Bill Self wants KU basketball, and this player, to rebound better after EIU scare

Kansas men’s basketball coach Bill Self has a noted habit early in each season.

He tends to call out his team’s flaws to the media — likely in an effort to inspire change. And like clockwork, it usually works. Whatever is ailing KU is usually solved by NCAA Tournament time.

Well, Self had his first real call-out on Tuesday after Kansas survived an upset scare against Eastern Illinois. He took particular exception to KU’s rebounding issues after Kansas was outrebounded 36-33 by the Panthers.

Rebounding struggles aren’t exactly a new issue for the Jayhawks this season. Kansas ranks No. 278 in offensive rebounding rate (25.8%), and two of KU’s three ranked opponents thus far — Marquette and Kentucky — have outrebounded the Jayhawks.

But for KU to get outrebounded against KenPom’s No. 344-ranked team (out of 362)? Self wasn’t pleased.

“We haven’t rebounded the ball yet this year, except for Hunter (Dickinson),” Self said. “We have been — and we’re going to be — but we’re a very poor offensive rebounding team. We are getting well less than 30% of our misses back. So tonight, we actually did better, believe it or not, than we have been doing on the offensive glass.

“If Kevin (McCullar) doesn’t get it and Hunter doesn’t get it, I don’t know who gets it. KJ (Adams) has historically been a better offensive rebounder than defensive and, Dajuan (Harris) is not getting any cleanups and Elmarko (Jackson) doesn’t get any. So it’s not a great rebounding team. ... And the bench isn’t a good rebounding group, so we’ve got to be more aggressive.”

Self issued a challenge to McCullar and Adams.

“To be real honest with you — KJ, Hunter and Kevin need to get them,” Self said. “Just to call it like it is. Hunter has been getting them, but those are the guys that need to get them.”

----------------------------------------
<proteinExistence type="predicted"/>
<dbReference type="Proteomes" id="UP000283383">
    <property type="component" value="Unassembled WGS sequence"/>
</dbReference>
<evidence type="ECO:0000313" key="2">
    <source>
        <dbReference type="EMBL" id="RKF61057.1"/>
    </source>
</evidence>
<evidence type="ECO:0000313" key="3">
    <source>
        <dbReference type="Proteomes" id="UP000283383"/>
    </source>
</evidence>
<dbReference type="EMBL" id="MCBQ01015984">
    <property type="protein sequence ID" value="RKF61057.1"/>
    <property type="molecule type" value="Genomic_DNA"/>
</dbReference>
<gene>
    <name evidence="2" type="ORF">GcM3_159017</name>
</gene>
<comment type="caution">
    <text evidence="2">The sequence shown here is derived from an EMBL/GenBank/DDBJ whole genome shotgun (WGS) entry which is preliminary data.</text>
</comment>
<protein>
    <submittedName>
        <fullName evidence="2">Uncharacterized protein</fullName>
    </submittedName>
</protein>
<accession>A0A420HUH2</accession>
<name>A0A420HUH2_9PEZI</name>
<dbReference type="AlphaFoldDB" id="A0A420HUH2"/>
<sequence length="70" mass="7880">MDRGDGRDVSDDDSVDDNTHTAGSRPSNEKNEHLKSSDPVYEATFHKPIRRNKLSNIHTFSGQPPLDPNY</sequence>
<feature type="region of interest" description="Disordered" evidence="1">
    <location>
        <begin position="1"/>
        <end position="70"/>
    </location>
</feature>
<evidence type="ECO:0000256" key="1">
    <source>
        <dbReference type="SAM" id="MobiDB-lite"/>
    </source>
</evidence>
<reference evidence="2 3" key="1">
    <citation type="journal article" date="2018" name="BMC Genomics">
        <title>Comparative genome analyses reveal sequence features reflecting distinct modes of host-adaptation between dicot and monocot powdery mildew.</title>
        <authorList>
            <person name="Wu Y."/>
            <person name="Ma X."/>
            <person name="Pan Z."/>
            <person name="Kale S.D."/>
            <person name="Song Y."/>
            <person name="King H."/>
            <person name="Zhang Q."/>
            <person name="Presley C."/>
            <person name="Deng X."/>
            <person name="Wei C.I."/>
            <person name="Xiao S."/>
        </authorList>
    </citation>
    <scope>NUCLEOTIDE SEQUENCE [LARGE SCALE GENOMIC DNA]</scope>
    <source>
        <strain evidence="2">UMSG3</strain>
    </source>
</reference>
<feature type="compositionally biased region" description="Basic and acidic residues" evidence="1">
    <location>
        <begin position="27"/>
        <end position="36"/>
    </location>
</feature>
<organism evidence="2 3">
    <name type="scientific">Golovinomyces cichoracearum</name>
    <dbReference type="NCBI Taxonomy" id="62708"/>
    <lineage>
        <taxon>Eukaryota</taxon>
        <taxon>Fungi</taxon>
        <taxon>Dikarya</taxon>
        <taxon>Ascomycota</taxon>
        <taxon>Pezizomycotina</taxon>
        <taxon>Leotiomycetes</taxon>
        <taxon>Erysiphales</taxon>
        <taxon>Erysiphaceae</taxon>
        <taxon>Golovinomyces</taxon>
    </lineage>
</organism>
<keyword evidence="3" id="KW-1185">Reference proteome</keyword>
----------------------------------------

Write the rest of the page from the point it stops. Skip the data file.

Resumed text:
McCullar is currently averaging a career-high eight rebounds per game but only had three vs. the Panthers.

Meanwhile, Adams has dipped from 4.3 rebounds per game last year to 3.5 this season — though it is worth noting he spent most of his time at center last season, compared to power forward this year.

The most significant drop for Adams has come in his offensive rebounding percentage: from 8.9% to 4.7%.

“KJ last year did the same thing — I mean he didn’t defensive rebound last year,” Self said. “What he did last year was he’s guarding a guy that’s bigger than him, so he tried to make sure his guy didn’t get the rebound, which is a pretty good strategy if you have J-Will (Jalen Wilson) and Kevin to clean up, and Gradey (Dick), who’s 6-foot-8.

“We don’t have that as much this year. We got Kevin. So, KJ has got to be a guy that hits, releases and go gets. But I think too many times he’s wanting somebody else to get it when he does a good job blocking off, and he’s not blocking off the best rebounder per se like he did last year. He’s got to be able to hit and go get.”

Adams and his Jayhawks have a tough challenge ahead on Friday against No. 4 UConn, which ranks No. 4 in the country in rebounding margin.

It’ll be the first chance to see if Self’s words inspired something different from KU.